Q: What does the Office of the University Secretary do?
A: The Office:
Ensures the continuity of Penn's dedicated and diverse volunteer leadership through board cultivation and development, and board member engagement
Supports effective University governance; managing the work of the University Trustees, its leadership and its committees; Penn's 17 School and Center advisory Overseer boards; and University Council
Directs key institutional and ceremonial programs including Commencement and Convocation, oversees the Honorary Degree, Medal of Distinguished Achievement and Commencement speaker selection processes, issues all University diplomas, provides visitor protocol assistance, and manages other special events
Maintains custody of the University seal and regulates the use of Penn's name, trademarks and insignia
Q: What types of events does the Office of the University Secretary organize?
A: The Office manages key institutional and ceremonial programs including Commencement, Convocation and Presidential Inaugurations.
Q: What is the history and meaning of Penn's seal?
A: The Trustees of the University of Pennsylvania have an official seal that is, in effect, the signature of the corporation. It had its origin at a meeting of the Board of Trustees in 1755 with Benjamin Franklin as Chairman. Though the seal underwent changes over the years, the most recent design, approved in 1932 and adopted in 1933, returned it to virtually its original form.
The seal is composed of seven books stacked on a slanted desk top with the books bearing the following titles, representing the curriculum of the day, in the order from top to bottom: Theolog, Astronom, Philosoph, Mathemat, Logica, Rhetorica, Grammatica. On the periphery of the stack of books appears the University motto Leges Sine Moribus Vanae and the whole is encircled with the inscription Universitas Pennsylvaniensis.
The University Seal
The University Shield
Q: What is the history and meaning of Penn's shield?
A: The Penn coat-of-arms was derived by combining the coat-of-arms of Benjamin Franklin and that of William Penn's family. The dolphin on the red chief was part of Franklin's coat-of-arms and the three silver plates on the blue chevron were part of Penn's. The two were combined on a white shield along with two open volumes representing the University's educational purpose.
Q: What is the history and meaning of Penn's motto?
A: The motto of the University, Leges Sine Moribus Vanae, means "Laws without morals are useless (in vain)." It comes from the longer quotation from Horace, "Quid leges sine moribus vanae proficient" the sense of which is "of what avail are empty laws without (good) morals"
Q: What is the history and meaning of Penn's colors?
A: Eighteenth century American academic institutions did not have colors. The earliest known representation of the combined Penn colors, red and blue, is based on the incised lid of the 1871 College Hall corner stone.
One legend traces their origin to an early track meet at Saratoga, New York, between Penn, Harvard, and Yale. When asked by the officials what colors would be representing the Penn team, the captain reportedly replied, "We're going to be wearing the colors of the teams we beat," i.e. Harvard Crimson and Yale Blue. We shall assume that Penn was victorious and thus remained loyal to the red and blue.
Q: What does the University mace represent? What is its history? How big is it?
A: The University Mace, the symbol of authority of the University, is carried by the Vice President & University Secretary. It was a gift of the family of William Murray Gordon, M.D. 1910. The Mace is adorned with the seal and arms of the University, the William Penn and Benjamin Franklin family coats-of-arms, a depiction of the Rittenhouse Orrery, and a thistle symbolizing the early ties of the University with the University of Edinburgh in Scotland. The University Mace is exhibited in the display cases on the main floor of College Hall. It weighs 4 pounds and is 3 feet 4 inches long.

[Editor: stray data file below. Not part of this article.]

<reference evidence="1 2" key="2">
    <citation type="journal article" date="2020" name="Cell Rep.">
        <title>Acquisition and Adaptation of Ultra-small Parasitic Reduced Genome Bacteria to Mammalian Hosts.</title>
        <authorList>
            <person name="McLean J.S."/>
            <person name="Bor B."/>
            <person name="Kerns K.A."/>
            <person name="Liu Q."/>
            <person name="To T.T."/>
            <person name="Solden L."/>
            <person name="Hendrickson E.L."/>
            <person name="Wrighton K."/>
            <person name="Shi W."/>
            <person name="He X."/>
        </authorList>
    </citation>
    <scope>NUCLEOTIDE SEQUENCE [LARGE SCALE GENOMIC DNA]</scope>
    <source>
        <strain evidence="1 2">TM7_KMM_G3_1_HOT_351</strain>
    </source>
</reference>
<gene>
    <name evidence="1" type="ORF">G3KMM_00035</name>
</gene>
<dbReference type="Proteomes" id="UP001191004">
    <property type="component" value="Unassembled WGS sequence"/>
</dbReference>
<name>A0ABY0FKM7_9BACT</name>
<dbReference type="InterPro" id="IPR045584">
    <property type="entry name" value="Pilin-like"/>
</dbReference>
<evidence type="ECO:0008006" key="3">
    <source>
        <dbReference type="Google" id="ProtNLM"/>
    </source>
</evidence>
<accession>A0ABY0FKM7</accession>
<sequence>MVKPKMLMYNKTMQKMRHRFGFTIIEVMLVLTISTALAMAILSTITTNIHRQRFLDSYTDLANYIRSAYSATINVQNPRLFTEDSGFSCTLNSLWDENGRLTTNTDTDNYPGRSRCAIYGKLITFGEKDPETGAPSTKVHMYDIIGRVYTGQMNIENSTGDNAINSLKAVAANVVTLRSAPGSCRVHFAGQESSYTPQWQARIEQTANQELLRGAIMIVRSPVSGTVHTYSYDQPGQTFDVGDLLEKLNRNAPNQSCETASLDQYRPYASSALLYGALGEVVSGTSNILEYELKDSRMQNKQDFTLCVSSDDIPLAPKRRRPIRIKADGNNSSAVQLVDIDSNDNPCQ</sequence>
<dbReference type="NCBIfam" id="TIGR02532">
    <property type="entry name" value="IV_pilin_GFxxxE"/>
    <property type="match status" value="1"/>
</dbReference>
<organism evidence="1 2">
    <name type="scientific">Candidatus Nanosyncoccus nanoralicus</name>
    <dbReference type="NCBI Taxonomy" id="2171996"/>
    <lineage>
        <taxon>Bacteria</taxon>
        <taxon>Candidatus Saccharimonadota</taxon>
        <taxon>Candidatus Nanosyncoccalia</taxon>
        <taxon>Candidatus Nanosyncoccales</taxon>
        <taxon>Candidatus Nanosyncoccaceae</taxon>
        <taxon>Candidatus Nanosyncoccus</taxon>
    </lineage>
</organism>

The University Mace
Collections of the University Archives
and Records Center
Q: Who has the "right" to use Penn's name and insignia?
A: Please see http://www.upenn.edu/secretary/nameuse.html
Q: Who are the trustees of the University of Pennsylvania?
A: Formal institutional governance and fiduciary responsibility for the University of Pennsylvania rest solely with its Board of Trustees. The trustees delegate the responsibility for the day-to-day management of the University of Pennsylvania to the administration and, in particular, to the president. For this reason, one of the most important responsibilities of the trustees is the selection, retention, and replacement of the president. The trustees, however, seek to support and reinforce the administration in several ways. They serve as a bridge between the University and the world; on the one hand, interpreting the institution to the public, and on the other hand, bringing in experience and perceptions gained outside the University. The trustees provide leadership in the identification and development of financial resources. They oversee the University's relations with other institutions, the private sector, government bodies, and the media. In consultation with the president, the trustees determine the long-range allocation of resources, making decisions in the context of the needs and expectations of the University's constituencies and of society.
To view the current roster of Trustees, click here.
Q: How are the Trustees chosen?
A: Trustees are chosen in one of three ways, depending on what class of Trustee they are.
Term Trustees are selected by the Nominating Committee of the Trustees and elected at a Stated Meeting.
Alumni Trustees are elected by the alumni in accordance with rules established by Penn Alumni.
Commonwealth Trustees are four non-elected officials appointed by the following representatives of the Pennsylvania General Assembly: President Pro Tempore of the Senate, the Minority Leader of the Senate, the Speaker of the House of Representatives, and the Minority Leader of the House of Representatives.
Q: When are the next trustee meetings?
A: The trustee meeting schedule is listed on the Office of the University Secretary website here.
Q: Do you have meeting times for the next trustee meetings?
If it's within 30 days, we should have the schedule set, and open meeting times can be viewed here.